# Soil-Structure Interaction

• To: "INTERNET:seaint(--nospam--at)seaint.org" <seaint(--nospam--at)seaint.org>
• Subject: Soil-Structure Interaction
• From: Mark Gilligan <MarkKGilligan(--nospam--at)compuserve.com>
• Date: Thu, 4 Jan 2001 03:40:54 -0500
```Gunnar

I believe that your first impression is right but I would guess that very
few engineers would include the mass of the slab in their calculations.

If the slab rests on a layer of sand and a membrane then the coefficient of
friction between the slab and the ground would be relatively small.  In a
large to medium earthquake the acceleration levels could be larger than the
coefficient of friction and then one should consider including the mass of
the slab when checking the piles.  Sililarly when the ground settles you
would have a similar concern.

If the passive resistance against the grade beams is large enough you might
be able to assume the slab moves with the ground.  But if this were the
case you would not have to transfer any lateral loads to the piles since
the passive pressure would also resist the lateral forces from the building
on the slab.

It is my belief that when calculating the inertial loads generated by the
slab on grade you should use the zero period acceleration from the spectrum
since the slab and the piles would not be able to vibrate at lower
frequencies.  Also unless the piles are designed to yield, the use of the R
factor in the Uniform Building Code is probably questionable.

Mark Gilligan

++++++++++++++++++++++++++++++++++++++++++++++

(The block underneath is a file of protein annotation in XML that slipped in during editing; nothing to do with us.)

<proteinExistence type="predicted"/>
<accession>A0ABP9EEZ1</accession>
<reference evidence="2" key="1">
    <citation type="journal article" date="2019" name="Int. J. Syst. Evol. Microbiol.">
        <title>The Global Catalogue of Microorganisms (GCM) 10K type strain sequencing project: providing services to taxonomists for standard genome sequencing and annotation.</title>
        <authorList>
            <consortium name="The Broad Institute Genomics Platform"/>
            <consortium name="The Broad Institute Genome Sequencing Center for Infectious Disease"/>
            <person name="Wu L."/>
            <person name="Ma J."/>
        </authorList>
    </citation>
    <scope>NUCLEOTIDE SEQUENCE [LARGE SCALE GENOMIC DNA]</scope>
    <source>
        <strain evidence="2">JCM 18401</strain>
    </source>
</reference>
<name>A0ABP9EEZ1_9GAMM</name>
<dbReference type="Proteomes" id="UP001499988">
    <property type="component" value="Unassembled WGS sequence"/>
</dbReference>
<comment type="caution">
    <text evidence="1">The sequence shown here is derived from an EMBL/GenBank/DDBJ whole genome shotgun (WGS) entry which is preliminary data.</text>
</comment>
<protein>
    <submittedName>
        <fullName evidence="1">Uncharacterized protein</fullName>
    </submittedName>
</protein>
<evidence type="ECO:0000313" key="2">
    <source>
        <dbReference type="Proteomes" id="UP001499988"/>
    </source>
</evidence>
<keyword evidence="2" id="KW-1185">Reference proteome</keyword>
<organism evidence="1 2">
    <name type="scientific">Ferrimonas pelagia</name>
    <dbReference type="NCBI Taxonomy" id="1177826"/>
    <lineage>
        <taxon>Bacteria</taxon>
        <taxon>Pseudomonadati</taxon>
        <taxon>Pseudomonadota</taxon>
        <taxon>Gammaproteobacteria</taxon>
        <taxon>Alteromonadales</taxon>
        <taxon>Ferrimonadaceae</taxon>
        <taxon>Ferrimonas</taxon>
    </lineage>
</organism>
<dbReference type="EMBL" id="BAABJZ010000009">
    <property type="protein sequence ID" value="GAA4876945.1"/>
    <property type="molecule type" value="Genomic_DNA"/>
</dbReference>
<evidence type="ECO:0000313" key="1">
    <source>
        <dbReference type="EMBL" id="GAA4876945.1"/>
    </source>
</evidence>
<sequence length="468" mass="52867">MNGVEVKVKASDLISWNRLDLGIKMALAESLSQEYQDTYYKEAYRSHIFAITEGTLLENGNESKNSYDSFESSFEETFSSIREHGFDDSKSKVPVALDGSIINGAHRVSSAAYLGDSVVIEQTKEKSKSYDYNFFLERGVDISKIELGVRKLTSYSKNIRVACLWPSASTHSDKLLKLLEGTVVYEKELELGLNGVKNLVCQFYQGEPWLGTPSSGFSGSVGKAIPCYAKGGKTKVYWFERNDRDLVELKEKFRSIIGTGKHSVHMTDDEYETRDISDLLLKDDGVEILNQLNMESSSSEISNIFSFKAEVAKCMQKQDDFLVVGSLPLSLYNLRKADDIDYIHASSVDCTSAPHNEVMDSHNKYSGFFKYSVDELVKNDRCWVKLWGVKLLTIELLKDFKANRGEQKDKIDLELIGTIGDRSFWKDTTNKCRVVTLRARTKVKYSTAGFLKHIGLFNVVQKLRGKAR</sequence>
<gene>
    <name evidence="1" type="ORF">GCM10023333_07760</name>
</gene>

Message text written by INTERNET:seaint(--nospam--at)seaint.org
>Hi

I have a sort of a geotechnical question:

A steel structure stands on a thick concrete slab, which in turn stands on
pile footings. When evaluating lateral seismic forces acting on the piles,
do I include the weight of the slab, or does it just "move with the ground"
as an integral part of it.

My first impression is that one has to include the weight of the slab, when
determining the base shear at the top of the piles, because that although
the slab will also be ground supported (cast on ground), any soil
settlement will cause the slab to rest solely on the piles, and then one
can't rely on any friction (sliding resistance) between the slab and the
ground.

Our client wants to know if anything can be done to exclude the slab
weight, since it has great effect on the pile foundation costs.
Geotechnical investigations have not been undertaken yet, apart from some
rough estimates, so I don't know if any liquefaction potential exists on
the site.

Any thoughts on the subject are appreciated.

Regards
Gunnar Hafsteinn Isleifsson
Denmark<

```